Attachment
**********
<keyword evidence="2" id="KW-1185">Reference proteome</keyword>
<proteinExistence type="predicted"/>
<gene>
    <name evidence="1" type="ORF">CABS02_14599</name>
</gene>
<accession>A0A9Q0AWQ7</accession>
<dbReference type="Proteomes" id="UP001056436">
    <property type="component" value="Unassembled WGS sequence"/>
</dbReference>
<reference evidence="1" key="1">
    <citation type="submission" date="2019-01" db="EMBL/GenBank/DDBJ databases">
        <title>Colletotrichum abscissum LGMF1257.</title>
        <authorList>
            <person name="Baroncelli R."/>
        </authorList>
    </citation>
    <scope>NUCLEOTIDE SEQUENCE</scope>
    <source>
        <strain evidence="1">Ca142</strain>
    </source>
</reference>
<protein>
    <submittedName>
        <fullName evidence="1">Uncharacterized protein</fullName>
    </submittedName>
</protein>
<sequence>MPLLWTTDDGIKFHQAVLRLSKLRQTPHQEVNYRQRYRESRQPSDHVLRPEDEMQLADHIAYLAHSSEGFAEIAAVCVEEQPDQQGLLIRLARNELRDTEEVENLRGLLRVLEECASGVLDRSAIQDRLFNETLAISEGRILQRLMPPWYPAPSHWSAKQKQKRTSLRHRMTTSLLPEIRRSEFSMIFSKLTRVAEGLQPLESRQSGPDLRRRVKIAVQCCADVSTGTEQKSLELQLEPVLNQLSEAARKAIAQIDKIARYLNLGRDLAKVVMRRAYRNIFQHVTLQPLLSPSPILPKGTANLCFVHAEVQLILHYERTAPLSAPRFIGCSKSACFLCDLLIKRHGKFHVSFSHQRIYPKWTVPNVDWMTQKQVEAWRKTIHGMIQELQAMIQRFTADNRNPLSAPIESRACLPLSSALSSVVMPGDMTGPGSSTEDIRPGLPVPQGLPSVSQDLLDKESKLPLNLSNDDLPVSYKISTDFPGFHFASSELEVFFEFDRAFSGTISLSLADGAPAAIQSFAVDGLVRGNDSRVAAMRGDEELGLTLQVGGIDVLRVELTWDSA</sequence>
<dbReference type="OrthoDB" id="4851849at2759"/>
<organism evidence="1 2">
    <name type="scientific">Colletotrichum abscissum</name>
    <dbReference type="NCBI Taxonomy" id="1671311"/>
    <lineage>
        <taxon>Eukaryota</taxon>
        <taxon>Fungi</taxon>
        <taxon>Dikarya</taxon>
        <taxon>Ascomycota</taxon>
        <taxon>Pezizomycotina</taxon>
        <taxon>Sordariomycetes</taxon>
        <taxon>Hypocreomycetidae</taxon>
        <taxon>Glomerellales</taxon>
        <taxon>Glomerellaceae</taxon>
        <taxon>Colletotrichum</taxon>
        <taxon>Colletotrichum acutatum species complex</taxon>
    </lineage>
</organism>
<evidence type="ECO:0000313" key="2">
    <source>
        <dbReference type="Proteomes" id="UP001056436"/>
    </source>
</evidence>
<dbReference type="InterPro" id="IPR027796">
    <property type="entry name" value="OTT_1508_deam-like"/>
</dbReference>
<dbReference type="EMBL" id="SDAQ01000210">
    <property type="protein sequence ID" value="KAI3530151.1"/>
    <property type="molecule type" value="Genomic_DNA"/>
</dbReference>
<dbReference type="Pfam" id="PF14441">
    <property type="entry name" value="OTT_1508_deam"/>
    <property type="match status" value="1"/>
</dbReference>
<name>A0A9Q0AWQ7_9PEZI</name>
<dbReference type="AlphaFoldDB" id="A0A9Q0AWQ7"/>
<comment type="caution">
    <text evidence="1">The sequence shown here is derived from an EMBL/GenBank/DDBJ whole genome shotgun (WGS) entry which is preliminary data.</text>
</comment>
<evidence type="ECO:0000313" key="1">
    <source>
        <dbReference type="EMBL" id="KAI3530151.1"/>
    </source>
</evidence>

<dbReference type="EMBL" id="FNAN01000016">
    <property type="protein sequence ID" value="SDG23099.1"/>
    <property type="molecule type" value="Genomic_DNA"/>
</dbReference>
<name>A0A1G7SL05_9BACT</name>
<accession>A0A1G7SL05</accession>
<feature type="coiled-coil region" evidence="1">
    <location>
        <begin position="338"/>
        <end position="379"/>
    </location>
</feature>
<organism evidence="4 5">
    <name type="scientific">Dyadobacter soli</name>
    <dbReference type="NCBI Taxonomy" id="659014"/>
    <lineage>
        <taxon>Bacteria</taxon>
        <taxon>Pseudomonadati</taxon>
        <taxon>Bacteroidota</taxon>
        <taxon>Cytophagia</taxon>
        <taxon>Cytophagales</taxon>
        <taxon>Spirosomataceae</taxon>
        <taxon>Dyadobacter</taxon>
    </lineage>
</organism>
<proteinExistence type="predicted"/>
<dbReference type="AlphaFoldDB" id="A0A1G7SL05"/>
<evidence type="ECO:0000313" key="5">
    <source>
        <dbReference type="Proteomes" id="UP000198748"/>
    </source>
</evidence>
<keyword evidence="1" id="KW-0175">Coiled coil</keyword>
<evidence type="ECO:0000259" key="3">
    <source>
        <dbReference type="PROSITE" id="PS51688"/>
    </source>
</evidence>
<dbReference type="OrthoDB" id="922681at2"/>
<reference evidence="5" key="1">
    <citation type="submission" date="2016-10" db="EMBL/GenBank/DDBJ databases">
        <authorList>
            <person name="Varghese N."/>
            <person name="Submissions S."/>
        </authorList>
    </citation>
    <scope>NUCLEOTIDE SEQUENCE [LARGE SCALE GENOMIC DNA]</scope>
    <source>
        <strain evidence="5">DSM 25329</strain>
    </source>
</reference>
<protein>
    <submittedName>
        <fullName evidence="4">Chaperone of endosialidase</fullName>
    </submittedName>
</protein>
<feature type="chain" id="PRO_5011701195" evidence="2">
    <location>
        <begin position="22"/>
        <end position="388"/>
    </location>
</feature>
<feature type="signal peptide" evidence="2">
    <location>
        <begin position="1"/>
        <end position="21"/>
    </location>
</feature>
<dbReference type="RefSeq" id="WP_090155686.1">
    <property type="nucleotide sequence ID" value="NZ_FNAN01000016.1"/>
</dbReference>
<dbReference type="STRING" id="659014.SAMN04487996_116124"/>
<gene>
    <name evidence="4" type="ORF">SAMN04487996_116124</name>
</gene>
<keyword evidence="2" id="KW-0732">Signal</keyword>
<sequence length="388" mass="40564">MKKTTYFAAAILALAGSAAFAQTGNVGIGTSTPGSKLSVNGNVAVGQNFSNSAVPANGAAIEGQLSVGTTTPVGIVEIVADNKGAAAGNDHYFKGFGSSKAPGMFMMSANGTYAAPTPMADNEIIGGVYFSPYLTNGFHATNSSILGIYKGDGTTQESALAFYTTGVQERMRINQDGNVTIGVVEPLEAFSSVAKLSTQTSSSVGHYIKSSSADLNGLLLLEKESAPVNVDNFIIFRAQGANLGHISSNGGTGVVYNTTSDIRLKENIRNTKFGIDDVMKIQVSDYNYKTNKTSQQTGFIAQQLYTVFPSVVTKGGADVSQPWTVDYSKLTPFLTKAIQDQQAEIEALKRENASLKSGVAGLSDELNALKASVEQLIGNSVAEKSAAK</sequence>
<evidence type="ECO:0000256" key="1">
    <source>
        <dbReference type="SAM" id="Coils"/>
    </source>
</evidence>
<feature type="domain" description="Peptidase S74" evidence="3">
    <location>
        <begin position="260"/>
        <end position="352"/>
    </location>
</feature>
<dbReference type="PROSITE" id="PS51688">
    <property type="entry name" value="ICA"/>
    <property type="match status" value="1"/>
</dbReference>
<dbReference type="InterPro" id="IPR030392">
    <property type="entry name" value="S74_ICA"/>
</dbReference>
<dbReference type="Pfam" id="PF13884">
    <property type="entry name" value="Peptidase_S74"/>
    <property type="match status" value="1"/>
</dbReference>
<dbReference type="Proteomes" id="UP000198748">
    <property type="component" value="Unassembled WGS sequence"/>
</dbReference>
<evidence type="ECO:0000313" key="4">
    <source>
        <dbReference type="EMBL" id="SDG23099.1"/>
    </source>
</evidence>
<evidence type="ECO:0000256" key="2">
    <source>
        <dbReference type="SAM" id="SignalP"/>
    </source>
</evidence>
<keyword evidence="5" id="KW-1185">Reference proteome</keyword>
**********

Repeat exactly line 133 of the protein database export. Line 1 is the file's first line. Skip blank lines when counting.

</feature>